ACMA is aware of a number of different methods of age verification currently operating that range from submission of proof of age in person and actual sight of the applicant and the proof of age (which may be a driver’s license, passport etc) to reliance on credit card verification. Access-control systems are required to keep a record for 2 years on how the age of the applicant is verified while also following Australia’s National Privacy Principles contained in the Privacy Act 1988.
In May 2007, Google announced its plans to implement an age verification solution on adult themed searches to those 19 years of age or older to its search engine in Korea. According to an InfoWorld article:
Users will have to enter their name and national resident registration number, which will be checked against a database to verify the user — or at least the person whose data has been entered — is old enough.
The system will be combined with a localized version of the SafeSearch system that is already used on Google’s main English-language search engine to ascertain the context of the search so that queries for, for example, “rape” are challenged but those for “rape shelter” are not.
Examining Age Verification in USA Industries
CTIA – the International Association for Wireless Telecommunications Industry
Wireless carriers in conjunction with CTIA have voluntarily adopted the Wireless Carrier Content Classification and Internet Access Control Guidelines in an effort to provide consumers with the information and tools they need to make informed choices when accessing content using a wireless handset. According to the CTIA website, these guidelines are as follows:
• Carrier Content Classification Standards – a significant component of the Wireless Carrier Content Guidelines is the voluntary content classification standards for carrier content—those materials that are offered specifically on the carrier’s managed content portal, also known as the carrier’s “deck”, or any third-party content whose charges are included on a carrier’s bill. Carrier Content is divided into two classifications: “Generally Accessible Carrier Content” and “Restricted Carrier Content.” Generally Accessible Carrier Content is available to consumers of all ages. Restricted Carrier Content is accessible only to consumers age 18 years and older or to a consumer less than 18 years of age when specifically authorized by a parent or guardian.
• Providing Parental Controls on “Restricted Carrier Content” – The wireless industry has pledged not to offer any “Restricted Carrier Content” until it has provided controls to allow parents to restrict access to this type of content, based on the content classification standard. Each carrier is responsible for its implementation of access controls, including age-verification mechanisms. Additionally, the industry will undertake an education campaign to inform and educate consumers on how they can prevent unauthorized access to age-restricted carrier-controlled content.
• Content Rating Standards – Wireless carriers are working to define content rating standards to more fully inform consumers about the characteristics of carrier content and its suitability for particular audiences. The content rating standards will leverage existing rating systems familiar to consumers such as movie, television, music, and gaming rating systems.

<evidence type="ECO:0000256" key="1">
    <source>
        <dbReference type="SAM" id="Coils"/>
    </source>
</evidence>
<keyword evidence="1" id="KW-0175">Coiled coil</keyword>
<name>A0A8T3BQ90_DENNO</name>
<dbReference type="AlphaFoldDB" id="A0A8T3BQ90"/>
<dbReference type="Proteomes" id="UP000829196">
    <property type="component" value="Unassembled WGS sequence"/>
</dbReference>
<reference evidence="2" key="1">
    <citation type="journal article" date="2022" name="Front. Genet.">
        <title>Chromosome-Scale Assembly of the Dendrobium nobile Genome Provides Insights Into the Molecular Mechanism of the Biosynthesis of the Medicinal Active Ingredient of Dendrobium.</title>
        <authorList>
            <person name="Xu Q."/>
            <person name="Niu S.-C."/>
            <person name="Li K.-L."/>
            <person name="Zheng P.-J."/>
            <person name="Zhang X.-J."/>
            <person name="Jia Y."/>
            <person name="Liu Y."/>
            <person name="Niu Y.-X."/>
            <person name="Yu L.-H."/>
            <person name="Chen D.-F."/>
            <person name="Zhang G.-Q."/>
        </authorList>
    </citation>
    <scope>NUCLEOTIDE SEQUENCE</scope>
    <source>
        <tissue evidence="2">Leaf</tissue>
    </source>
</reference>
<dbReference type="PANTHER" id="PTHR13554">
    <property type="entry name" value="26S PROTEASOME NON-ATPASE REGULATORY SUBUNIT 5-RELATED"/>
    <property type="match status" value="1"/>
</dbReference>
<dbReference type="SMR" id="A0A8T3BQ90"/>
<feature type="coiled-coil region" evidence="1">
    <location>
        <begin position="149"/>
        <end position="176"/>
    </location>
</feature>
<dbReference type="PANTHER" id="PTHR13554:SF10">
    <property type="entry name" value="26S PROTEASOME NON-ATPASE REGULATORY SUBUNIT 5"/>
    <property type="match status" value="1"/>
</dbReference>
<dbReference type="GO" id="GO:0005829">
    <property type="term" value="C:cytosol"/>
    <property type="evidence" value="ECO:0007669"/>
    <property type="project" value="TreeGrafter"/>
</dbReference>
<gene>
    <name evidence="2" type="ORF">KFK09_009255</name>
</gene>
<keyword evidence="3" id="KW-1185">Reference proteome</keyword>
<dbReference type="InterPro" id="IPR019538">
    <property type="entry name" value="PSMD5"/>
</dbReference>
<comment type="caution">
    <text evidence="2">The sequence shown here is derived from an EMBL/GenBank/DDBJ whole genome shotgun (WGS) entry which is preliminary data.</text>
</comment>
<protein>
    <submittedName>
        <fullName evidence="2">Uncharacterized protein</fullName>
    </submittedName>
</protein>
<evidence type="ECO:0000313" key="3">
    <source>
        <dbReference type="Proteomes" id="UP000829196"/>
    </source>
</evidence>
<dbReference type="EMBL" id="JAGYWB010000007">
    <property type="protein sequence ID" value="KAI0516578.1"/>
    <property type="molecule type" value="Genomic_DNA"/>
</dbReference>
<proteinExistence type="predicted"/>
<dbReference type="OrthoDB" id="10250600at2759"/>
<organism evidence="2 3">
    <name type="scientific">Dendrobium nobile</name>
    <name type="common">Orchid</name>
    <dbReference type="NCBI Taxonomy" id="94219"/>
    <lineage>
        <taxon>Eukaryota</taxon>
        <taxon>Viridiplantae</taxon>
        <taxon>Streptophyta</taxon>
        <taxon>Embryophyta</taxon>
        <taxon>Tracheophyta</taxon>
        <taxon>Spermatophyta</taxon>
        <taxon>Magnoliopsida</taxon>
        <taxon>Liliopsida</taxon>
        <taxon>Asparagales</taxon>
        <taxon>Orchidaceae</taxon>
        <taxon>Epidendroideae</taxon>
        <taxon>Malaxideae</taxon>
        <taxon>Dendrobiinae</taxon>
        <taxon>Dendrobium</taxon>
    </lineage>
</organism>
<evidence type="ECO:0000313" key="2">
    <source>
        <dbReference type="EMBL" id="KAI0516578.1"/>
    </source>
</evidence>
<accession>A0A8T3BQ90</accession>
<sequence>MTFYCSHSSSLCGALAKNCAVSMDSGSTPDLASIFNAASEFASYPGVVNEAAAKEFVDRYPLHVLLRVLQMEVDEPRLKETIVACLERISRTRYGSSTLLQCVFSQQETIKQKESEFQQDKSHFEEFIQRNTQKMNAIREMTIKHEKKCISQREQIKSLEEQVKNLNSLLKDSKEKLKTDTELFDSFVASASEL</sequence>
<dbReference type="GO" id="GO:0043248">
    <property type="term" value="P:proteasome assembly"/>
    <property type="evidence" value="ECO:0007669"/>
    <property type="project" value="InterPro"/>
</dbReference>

• Internet Access Controls – As with carrier content, the industry is developing “Internet Access Control” technologies that will enable wireless account holders to limit access to specific websites. Currently, all major carriers provide consumers with the ability to completely block Internet access on their devices. Although carriers have no control over content generally available on the Internet, providing filters and tools is an important step intended to give consumers, particularly parents, the ability to limit the Internet content that can be accessed through their family’s wireless devices. Wireless companies are aggressively researching technological solutions and are implementing them on a carrier-by-carrier basis.
In 2005, the Supreme Court opened up the direct shipment of wine on a state by state basis. As part of this wineries and direct shippers must verify proof of age at the time of purchase. Industry organizations such as WineAmerica and The Wine Institute continue to educate members about the compliance tools available including how to verify age when consumers are not present. Both organizations have partnered with providers to offer these services to their members.
In 2006, the State of Michigan passed a bill that allowed direct wine shipments into the State provided that the Direct Wine Shipping Requirements of the Michigan Liquor Control Commission are followed. The requirements specifically state:
“You must verify that the person placing the order is at least 21 years of age through obtaining a copy of photo identification issued by the State of Michigan, another state or the federal government or by utilizing an identification verification service.”
As part of this, the Michigan Liquor Control Commission conducted a review of identity and age verification services. To provide these services within Michigan a provider must be an approved vendor. This is the first legal governing body to test and approve electronic age verification solutions.